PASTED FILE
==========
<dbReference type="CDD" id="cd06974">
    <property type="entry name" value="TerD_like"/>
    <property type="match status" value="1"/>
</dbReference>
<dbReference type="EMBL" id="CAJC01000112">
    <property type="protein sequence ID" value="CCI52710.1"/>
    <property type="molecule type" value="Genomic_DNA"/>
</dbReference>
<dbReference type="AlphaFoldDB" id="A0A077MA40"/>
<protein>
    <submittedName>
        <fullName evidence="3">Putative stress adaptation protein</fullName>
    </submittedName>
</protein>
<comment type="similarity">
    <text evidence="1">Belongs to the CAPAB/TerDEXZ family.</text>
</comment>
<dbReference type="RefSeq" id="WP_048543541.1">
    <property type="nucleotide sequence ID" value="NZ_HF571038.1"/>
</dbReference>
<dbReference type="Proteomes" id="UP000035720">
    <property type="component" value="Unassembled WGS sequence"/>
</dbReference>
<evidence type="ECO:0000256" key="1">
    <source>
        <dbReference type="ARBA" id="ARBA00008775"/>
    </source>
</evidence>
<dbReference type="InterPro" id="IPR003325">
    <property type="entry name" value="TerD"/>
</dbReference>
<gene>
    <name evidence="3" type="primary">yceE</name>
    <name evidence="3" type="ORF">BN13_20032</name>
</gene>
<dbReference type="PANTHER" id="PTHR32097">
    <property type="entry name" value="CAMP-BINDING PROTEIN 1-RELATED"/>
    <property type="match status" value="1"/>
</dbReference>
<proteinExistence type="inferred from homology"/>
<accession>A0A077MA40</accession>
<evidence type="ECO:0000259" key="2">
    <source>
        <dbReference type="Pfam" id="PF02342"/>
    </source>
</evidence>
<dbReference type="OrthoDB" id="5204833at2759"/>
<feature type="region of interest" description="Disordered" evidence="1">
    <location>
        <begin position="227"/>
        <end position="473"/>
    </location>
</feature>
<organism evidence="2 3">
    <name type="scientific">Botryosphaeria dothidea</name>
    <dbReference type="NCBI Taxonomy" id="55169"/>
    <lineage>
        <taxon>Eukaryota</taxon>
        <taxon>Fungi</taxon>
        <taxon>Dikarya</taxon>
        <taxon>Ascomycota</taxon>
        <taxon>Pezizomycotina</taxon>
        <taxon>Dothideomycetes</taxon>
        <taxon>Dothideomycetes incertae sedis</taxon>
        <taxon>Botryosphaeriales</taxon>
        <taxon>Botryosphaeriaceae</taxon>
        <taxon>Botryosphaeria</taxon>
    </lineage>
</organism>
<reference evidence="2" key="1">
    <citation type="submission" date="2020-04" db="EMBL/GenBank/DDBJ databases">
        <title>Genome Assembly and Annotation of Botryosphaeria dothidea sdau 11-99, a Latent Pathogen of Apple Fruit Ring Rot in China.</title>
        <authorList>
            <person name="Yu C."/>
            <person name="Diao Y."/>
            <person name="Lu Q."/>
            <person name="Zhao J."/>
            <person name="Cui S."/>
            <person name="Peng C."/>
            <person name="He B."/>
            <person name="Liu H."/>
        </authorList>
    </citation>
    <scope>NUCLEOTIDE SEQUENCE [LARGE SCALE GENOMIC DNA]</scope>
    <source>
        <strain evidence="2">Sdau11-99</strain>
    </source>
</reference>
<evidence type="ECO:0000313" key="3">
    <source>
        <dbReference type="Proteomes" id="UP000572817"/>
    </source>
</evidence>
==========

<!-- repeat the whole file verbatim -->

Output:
<dbReference type="CDD" id="cd06974">
    <property type="entry name" value="TerD_like"/>
    <property type="match status" value="1"/>
</dbReference>
<dbReference type="EMBL" id="CAJC01000112">
    <property type="protein sequence ID" value="CCI52710.1"/>
    <property type="molecule type" value="Genomic_DNA"/>
</dbReference>
<dbReference type="AlphaFoldDB" id="A0A077MA40"/>
<protein>
    <submittedName>
        <fullName evidence="3">Putative stress adaptation protein</fullName>
    </submittedName>
</protein>
<comment type="similarity">
    <text evidence="1">Belongs to the CAPAB/TerDEXZ family.</text>
</comment>
<dbReference type="RefSeq" id="WP_048543541.1">
    <property type="nucleotide sequence ID" value="NZ_HF571038.1"/>
</dbReference>
<dbReference type="Proteomes" id="UP000035720">
    <property type="component" value="Unassembled WGS sequence"/>
</dbReference>
<evidence type="ECO:0000256" key="1">
    <source>
        <dbReference type="ARBA" id="ARBA00008775"/>
    </source>
</evidence>
<dbReference type="InterPro" id="IPR003325">
    <property type="entry name" value="TerD"/>
</dbReference>
<gene>
    <name evidence="3" type="primary">yceE</name>
    <name evidence="3" type="ORF">BN13_20032</name>
</gene>
<dbReference type="PANTHER" id="PTHR32097">
    <property type="entry name" value="CAMP-BINDING PROTEIN 1-RELATED"/>
    <property type="match status" value="1"/>
</dbReference>
<proteinExistence type="inferred from homology"/>
<accession>A0A077MA40</accession>
<evidence type="ECO:0000259" key="2">
    <source>
        <dbReference type="Pfam" id="PF02342"/>
    </source>
</evidence>
<dbReference type="OrthoDB" id="5204833at2759"/>
<feature type="region of interest" description="Disordered" evidence="1">
    <location>
        <begin position="227"/>
        <end position="473"/>
    </location>
</feature>
<organism evidence="2 3">
    <name type="scientific">Botryosphaeria dothidea</name>
    <dbReference type="NCBI Taxonomy" id="55169"/>
    <lineage>
        <taxon>Eukaryota</taxon>
        <taxon>Fungi</taxon>
        <taxon>Dikarya</taxon>
        <taxon>Ascomycota</taxon>
        <taxon>Pezizomycotina</taxon>
        <taxon>Dothideomycetes</taxon>
        <taxon>Dothideomycetes incertae sedis</taxon>
        <taxon>Botryosphaeriales</taxon>
        <taxon>Botryosphaeriaceae</taxon>
        <taxon>Botryosphaeria</taxon>
    </lineage>
</organism>
<reference evidence="2" key="1">
    <citation type="submission" date="2020-04" db="EMBL/GenBank/DDBJ databases">
        <title>Genome Assembly and Annotation of Botryosphaeria dothidea sdau 11-99, a Latent Pathogen of Apple Fruit Ring Rot in China.</title>
        <authorList>
            <person name="Yu C."/>
            <person name="Diao Y."/>
            <person name="Lu Q."/>
            <person name="Zhao J."/>
            <person name="Cui S."/>
            <person name="Peng C."/>
            <person name="He B."/>
            <person name="Liu H."/>
        </authorList>
    </citation>
    <scope>NUCLEOTIDE SEQUENCE [LARGE SCALE GENOMIC DNA]</scope>
    <source>
        <strain evidence="2">Sdau11-99</strain>
    </source>
</reference>
<evidence type="ECO:0000313" key="3">
    <source>
        <dbReference type="Proteomes" id="UP000572817"/>
    </source>
</evidence>